Publication Date



Open access

Embargo Period


Degree Type


Degree Name

Master of Science (MS)


Marine Affairs and Policy (Marine)

Date of Defense


First Committee Member

Daniel D. Benetti

Second Committee Member

Maria L. Estevanez

Third Committee Member

German E. Merino


The biological and technological feasibility of using the agarophyte Gracilaria tikvahiae as a biofilter for the bioremediation of nitrogenous effluents resulting from juvenile cobia culture was examined. Using a thorough literature review of the most relevant published research, optimal parameters are identified and discussed within the context of juvenile cobia culture, while factors maximizing biofiltration and growth of Gracilaria within a biofilter system are outlined. The study attempts to match cobia nitrogen excretion rates with rates of algal nutrient uptake to size the initial biomass of algae needed in a filter for the culture of 10,000 juvenile (<30g) cobia. The culture of 10,000 juvenile cobia, 28-70 days post hatch (DPH), produces a maximum of roughly 300g of nitrogen daily which in turn can support roughly 12-27kg of algae (wet weight) per day, depending on uptake rate. The supportable algae biomass is then used to size the initial stocking density of the algae filter. Optimal system components are identified and management considerations are discussed with respect to optimizing growth as a means to maximize biofiltration and nutrient extraction capacity over time.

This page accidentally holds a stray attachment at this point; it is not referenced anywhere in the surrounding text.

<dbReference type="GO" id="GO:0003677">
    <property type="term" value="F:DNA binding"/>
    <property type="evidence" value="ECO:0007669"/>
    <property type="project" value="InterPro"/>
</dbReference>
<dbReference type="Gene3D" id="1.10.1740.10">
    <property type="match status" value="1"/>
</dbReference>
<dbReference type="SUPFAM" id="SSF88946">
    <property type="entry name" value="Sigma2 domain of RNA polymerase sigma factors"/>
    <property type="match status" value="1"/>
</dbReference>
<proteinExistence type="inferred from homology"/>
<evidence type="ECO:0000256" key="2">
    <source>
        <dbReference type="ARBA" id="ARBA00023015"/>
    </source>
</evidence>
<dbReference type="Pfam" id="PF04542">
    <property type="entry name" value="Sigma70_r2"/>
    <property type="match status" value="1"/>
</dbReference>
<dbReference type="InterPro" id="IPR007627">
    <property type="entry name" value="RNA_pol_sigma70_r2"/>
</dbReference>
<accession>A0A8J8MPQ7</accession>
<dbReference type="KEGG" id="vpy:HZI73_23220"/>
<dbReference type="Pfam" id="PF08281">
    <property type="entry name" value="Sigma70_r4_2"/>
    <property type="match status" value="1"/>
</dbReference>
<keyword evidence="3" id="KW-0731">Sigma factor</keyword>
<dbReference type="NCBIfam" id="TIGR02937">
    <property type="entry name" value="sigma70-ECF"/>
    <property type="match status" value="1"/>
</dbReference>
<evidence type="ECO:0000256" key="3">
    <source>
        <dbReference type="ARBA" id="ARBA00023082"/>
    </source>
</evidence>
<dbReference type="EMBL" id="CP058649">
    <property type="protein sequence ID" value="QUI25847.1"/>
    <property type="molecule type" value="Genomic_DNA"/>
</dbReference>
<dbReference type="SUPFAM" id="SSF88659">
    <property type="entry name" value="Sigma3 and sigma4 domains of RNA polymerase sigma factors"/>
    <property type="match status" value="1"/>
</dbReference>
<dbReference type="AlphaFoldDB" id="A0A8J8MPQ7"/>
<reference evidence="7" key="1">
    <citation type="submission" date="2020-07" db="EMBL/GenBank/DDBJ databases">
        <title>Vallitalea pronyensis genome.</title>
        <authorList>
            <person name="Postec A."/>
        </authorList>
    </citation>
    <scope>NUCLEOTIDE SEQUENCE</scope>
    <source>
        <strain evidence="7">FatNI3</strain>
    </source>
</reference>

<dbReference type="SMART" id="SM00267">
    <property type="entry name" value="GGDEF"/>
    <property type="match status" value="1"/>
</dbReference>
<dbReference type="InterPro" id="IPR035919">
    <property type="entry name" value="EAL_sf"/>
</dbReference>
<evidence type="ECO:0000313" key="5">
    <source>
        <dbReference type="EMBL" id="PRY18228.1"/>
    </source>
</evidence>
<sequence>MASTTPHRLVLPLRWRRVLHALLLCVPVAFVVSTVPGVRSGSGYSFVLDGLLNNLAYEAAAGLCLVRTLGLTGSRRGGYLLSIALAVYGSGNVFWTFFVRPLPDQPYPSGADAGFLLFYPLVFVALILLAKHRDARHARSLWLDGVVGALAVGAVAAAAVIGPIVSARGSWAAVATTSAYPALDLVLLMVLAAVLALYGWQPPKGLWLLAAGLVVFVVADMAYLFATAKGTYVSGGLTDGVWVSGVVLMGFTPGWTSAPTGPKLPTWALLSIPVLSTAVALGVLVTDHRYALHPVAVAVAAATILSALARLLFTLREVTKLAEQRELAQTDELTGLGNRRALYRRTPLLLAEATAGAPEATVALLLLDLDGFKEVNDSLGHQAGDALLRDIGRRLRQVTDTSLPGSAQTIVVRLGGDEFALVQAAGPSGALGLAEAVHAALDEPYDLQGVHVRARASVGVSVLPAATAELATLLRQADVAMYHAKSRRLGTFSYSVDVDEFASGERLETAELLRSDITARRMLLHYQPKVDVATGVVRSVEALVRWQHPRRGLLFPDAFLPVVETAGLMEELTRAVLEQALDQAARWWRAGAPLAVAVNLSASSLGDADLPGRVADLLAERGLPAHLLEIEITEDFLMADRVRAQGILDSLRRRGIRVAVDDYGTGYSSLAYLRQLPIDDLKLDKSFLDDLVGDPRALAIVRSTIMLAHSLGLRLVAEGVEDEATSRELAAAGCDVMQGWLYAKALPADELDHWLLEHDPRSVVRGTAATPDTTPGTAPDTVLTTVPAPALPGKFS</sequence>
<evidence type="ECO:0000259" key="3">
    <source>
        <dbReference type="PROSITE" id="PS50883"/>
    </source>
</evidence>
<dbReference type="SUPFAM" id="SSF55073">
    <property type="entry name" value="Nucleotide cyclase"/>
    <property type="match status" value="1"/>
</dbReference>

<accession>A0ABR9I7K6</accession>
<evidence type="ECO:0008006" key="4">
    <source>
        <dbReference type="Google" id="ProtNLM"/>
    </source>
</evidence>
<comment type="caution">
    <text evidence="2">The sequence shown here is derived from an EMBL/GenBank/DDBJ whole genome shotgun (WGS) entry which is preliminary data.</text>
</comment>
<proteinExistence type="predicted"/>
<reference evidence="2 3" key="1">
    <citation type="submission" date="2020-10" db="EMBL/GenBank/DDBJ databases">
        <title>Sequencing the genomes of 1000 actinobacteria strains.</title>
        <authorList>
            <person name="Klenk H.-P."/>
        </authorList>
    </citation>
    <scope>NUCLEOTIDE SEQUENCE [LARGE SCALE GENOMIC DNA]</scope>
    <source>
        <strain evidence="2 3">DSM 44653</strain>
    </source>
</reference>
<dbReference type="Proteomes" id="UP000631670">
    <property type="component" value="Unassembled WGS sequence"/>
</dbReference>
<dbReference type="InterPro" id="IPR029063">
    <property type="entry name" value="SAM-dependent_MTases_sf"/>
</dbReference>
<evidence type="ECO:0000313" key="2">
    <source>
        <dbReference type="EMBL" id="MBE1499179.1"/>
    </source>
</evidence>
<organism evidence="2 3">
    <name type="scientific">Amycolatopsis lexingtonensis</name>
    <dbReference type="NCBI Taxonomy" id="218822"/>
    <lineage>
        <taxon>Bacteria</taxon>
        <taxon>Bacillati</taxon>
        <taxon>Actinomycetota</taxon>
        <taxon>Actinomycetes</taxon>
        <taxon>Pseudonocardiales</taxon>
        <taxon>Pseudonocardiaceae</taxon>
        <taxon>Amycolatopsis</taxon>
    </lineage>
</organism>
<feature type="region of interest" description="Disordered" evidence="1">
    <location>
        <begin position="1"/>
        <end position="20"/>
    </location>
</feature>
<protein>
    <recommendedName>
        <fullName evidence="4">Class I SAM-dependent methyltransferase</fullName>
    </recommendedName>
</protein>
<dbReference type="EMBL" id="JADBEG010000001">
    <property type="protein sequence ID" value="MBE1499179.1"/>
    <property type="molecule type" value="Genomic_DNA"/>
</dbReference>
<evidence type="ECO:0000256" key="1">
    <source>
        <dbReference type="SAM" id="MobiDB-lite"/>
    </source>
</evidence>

Algae Biofilters; Bioremediation; Aquaculture; Integrated Aquaculture; Neal Asthana; macroalgae; Effluent Bioremediation